“It is remarkable, then, that these two men, Francis Xavier and Ignatius Loyola, separated by 10 years, born into warring factions and of markedly different temperaments, would, with the aid of Faber and several other companions, found the Society of Jesus.” Well written, Father Malone. I would add that something similar could be written about Christ’s disciples, who came from diverse social and political backgrounds. At one extreme we have Simon, a zealot, and at the other we have Matthew, the publican. For Ignatius, for Christ, as well as for Thomas Becket, the “honor of God” and the “things of God” are at the heart of the common good.
Grateful for Bruce
Re “A Great and Harsh Beauty,” by Angelo Alaimo O’Donnell (10/31): This is a wonderfully written piece, as poetic as Bruce Springsteen's songs. I was brought back to the years when I taught The Grapes of Wrath to 11th graders and used especially Springsteen's song, “The Ghost of Tom Joad.” The entire album had songs that my students grasped and liked. I have often been grateful for Bruce, and this essay reminds me of this. Thanks.
Re “Hate.Net,” by James Martin, S.J. (10/31): I don’t use social media, but every now and then I read comments on articles and journals and it doesn’t take long for hatefulness to rear its head—from the right and the left, from secular and sacred spaces.
Of course Christians, Catholic and other, should be better than others, and not simply “no worse.” Why aren’t we? Could it be our fault?
On America’s blog In All Things, Natalia Imperatori-Lee commented on the theological arguments underlying the debate on women’s ordination (“It’s Not a Complement,” 11/6). She argues that theologies of rigid complementarity cheat both men and women of their full humanity. Readers weigh in.
It seems to me that the reasoning presented in this article, while compelling on its own terms, would not simply lead to the ordination of women priests but would rather eliminate the symbolic or spiritual meaning of sexual difference altogether. At some point the academic-disciplinary perspectives of biology, psychology and so on miss the point. They are too immanent, or too theoretical. Sometimes, working within objective constraints—especially those of revelation—is the way that truth and beauty first emerges.
Amen! Complementarity and a masculine-feminine duality do not make sense even on an intellectual level. Every human trait in every person is on a spectrum, there is no “either/or,” just “both/and.” “Both/and” is the Catholic way in many things. When you are sure you know what is true about God, you are almost assuredly wrong. We need to always ask questions and trust grace to help us balance what we believe and the inevitable uncertainty of what we can't know in this lifetime. We must always pray, listen and discuss our differences with great love.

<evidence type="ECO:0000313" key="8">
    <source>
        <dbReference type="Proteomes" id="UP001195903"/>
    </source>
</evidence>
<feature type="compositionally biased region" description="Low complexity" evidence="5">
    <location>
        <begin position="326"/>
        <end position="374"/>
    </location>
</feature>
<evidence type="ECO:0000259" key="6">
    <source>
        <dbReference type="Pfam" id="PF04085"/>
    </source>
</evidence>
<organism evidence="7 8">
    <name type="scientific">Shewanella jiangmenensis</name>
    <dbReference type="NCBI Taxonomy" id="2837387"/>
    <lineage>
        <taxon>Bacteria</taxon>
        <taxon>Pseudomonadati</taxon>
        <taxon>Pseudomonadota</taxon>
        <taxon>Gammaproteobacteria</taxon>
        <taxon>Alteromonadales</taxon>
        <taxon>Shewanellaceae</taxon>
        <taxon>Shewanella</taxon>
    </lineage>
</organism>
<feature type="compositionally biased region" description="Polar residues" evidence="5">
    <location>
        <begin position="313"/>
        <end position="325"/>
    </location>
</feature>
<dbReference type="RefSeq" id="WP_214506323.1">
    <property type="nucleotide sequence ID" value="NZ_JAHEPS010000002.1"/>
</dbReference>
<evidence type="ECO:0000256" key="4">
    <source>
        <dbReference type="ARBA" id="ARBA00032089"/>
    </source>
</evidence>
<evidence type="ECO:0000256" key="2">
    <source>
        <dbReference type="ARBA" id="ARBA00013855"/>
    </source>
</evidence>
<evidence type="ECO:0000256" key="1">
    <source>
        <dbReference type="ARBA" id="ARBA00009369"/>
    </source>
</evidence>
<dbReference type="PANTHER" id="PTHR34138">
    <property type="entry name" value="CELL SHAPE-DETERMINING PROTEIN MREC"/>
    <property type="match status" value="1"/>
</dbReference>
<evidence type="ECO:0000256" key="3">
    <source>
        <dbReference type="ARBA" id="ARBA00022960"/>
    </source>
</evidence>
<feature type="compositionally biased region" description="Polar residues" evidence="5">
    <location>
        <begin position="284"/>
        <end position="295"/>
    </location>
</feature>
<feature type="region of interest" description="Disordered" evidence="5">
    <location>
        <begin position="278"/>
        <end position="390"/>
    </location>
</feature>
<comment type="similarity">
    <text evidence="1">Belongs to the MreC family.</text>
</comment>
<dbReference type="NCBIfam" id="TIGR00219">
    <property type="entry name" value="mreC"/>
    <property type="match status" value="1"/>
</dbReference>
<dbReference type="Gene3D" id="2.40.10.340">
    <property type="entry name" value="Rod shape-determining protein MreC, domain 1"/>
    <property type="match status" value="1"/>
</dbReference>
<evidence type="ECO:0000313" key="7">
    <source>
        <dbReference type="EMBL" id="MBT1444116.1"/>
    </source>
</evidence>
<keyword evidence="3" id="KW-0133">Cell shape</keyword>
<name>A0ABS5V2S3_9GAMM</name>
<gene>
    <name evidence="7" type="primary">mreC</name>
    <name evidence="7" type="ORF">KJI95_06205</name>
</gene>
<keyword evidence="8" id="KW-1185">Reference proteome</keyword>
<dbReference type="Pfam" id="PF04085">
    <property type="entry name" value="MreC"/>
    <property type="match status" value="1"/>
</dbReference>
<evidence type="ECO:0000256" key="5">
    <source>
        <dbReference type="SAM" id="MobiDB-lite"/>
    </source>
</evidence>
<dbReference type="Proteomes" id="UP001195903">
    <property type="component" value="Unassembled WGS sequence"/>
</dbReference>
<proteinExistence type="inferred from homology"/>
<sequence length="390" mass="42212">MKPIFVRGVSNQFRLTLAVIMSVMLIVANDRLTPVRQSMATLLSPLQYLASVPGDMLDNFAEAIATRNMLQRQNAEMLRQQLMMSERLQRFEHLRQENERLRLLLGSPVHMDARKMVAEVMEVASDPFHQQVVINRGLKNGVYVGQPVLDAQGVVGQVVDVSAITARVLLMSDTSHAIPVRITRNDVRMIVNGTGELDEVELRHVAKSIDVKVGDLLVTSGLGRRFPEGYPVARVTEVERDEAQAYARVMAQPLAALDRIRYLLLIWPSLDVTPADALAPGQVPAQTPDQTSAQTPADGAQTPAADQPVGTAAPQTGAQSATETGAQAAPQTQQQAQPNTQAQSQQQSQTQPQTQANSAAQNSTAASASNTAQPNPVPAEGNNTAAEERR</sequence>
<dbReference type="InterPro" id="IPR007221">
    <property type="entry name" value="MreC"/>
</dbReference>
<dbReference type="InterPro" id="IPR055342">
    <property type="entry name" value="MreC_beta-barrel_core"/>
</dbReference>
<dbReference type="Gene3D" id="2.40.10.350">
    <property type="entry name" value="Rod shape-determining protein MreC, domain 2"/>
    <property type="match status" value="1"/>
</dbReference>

I think this piece needs a much expanded view of the feminine within the church. If obedience and receptivity (in the shallow way they are cast here) is all that make up the “feminine,” then it is not surprising that the “masculine” is seen as so much better in this context.
I agree that an understanding of women's roles in the church and the faith needs to be much enhanced. But throwing out the duality of gender fails to do this—it just leaves us in our current state of recognizing the masculine as most desirable, encouraging attempts to “elevate” women to what men have. What we really need is to dive more deeply into the significance of the feminine (or Marian) influence that women have in the church.
This certainly is an interesting article. One small point, however. The author states “the Petrine dimension centers on leadership and initiative.” While the focus on initiative is obvious in the Gospels, we are left in the dark as to what type of leadership it refers to.
Interesting article! Complementarity seems to be excessively narrow and rigid, plus it also has a practical translation as “men lead, speak and make all the decisions while women pick up the messes and make coffee.” The issue of ordaining women to the priesthood blocks useful discussion about the role of women in the church. If women are ordained as deacons, they will have the most important part of what women need in the church—namely, the right to preach at Mass.